Canadian Forest Service Publications
Vegetation establishment during 5 years following wildfire in northern British Columbia and southern Yukon Territory. 1990. Oswald, E.T.; Brown, B.N. Forestry Canada, Pacific Forestry Centre, Victoria, BC. Information Report BC-X-320. 52 p.
Issued by: Pacific Forestry Centre
Catalog ID: 3054
Availability: PDF (download)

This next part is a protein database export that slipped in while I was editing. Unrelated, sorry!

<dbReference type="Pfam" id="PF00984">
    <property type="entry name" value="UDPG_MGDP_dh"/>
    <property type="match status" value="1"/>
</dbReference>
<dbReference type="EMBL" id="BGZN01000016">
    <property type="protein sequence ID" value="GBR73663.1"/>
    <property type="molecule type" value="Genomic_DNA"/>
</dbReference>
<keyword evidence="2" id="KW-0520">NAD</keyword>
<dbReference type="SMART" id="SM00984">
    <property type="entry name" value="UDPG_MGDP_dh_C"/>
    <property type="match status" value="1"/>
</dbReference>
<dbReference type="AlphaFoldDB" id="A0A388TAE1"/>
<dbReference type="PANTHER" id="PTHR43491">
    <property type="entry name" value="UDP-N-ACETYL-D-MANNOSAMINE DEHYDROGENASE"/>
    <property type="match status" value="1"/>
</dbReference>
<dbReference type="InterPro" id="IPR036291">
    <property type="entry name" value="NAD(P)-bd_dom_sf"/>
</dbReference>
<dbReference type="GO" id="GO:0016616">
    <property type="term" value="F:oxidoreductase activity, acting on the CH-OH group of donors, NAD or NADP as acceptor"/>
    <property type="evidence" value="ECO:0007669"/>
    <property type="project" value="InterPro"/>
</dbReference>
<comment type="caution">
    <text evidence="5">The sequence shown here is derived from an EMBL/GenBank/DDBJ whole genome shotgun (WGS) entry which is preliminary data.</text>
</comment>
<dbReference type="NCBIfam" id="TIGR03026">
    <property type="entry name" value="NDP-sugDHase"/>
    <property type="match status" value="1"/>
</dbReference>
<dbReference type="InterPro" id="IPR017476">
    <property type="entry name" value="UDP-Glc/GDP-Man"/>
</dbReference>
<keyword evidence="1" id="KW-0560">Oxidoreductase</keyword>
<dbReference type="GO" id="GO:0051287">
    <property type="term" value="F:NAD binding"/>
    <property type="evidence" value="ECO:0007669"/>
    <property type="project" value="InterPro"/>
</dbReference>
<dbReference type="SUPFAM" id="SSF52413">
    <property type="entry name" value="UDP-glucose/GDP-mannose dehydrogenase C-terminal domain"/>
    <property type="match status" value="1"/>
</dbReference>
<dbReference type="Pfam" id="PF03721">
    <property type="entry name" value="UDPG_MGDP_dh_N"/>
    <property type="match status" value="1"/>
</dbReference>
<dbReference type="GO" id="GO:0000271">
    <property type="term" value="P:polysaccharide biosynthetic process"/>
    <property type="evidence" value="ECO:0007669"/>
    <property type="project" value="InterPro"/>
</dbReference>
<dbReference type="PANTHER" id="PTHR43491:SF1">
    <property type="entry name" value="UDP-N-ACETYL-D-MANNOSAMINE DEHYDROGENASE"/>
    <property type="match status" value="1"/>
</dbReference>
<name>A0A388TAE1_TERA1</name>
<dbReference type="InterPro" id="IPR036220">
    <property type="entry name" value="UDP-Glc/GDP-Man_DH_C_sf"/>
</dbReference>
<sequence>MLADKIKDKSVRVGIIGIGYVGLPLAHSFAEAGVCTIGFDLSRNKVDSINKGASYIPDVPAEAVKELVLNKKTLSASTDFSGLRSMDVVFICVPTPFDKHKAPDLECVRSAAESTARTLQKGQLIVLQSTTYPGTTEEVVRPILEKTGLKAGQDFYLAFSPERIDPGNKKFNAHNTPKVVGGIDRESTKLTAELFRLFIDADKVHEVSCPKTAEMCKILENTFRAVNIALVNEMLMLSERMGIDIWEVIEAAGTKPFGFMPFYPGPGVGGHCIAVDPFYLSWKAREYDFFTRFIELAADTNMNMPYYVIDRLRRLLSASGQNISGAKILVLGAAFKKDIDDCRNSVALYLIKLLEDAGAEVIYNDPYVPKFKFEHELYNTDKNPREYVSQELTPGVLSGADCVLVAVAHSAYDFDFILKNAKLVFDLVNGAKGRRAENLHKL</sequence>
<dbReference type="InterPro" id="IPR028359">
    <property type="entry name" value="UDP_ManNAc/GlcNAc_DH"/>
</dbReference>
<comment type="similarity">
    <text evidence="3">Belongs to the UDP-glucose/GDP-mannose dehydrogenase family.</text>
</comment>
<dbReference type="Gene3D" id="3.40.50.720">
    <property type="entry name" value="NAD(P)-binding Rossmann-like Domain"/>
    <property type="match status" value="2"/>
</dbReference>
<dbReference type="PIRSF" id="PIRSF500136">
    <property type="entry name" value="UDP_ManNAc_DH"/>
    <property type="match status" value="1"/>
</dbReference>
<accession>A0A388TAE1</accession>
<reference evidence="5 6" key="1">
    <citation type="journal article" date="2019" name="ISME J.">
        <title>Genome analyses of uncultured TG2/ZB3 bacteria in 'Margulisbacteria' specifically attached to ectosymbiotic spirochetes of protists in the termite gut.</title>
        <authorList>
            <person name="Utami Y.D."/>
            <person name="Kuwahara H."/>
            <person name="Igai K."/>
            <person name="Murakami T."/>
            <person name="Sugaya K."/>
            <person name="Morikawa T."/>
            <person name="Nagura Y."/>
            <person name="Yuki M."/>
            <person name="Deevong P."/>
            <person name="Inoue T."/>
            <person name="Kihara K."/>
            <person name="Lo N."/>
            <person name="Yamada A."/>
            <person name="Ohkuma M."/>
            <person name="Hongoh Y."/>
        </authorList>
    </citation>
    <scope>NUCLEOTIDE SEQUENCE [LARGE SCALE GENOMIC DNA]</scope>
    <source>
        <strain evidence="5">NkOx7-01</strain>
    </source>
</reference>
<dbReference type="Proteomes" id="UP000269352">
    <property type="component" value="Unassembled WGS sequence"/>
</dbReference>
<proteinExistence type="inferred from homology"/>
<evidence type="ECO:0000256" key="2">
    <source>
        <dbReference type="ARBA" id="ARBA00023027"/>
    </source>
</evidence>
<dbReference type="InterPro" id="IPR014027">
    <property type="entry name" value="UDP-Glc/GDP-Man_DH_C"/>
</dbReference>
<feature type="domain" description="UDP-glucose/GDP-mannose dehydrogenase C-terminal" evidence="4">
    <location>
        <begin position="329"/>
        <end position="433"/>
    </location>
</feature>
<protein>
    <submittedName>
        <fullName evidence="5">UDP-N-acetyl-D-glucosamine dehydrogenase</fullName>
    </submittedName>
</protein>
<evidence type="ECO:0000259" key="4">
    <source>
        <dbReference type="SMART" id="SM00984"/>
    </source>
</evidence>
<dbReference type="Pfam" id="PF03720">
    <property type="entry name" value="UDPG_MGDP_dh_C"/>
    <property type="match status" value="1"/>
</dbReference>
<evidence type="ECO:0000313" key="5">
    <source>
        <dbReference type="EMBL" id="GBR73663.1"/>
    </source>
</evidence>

A study on revegetation following wildfires was conducted on four fires near the Yukon Territory - British Columbia border (60' N. Lat.). One wildfire occurred at Aishihik junction off the Alaska Highway in south-central Yukon in 1980; and three fires occurred near Watson Lake, Yukon Territory in 1982 - one in Yukon and two in British Columbia. This report covers the first 5 years of vegetation succession on 47 plots established in the areas burnt by these four fires. Coniferous tree seedlings or aspen juveniles appeared on all plots within 3 years, and varied in density from 700 to 80 100 juveniles/ha in the fifth year. Shrubs, mostly regenerating from root stalks and rhizomes, were frequently the tallest plants. Forbs did not appear to be major competitors as some populations would attain a peak coverage during the second or third year and then diminish, while others remained with low coverage. A moss, Ceratodon purpureus, provided the most coverage of all species on most sites. The stable communities on a site can apparently be predicted after about 5 years based on the species of trees, shrubs, and forbs present, but additional monitoring is required to confirm this and document the various seral stages.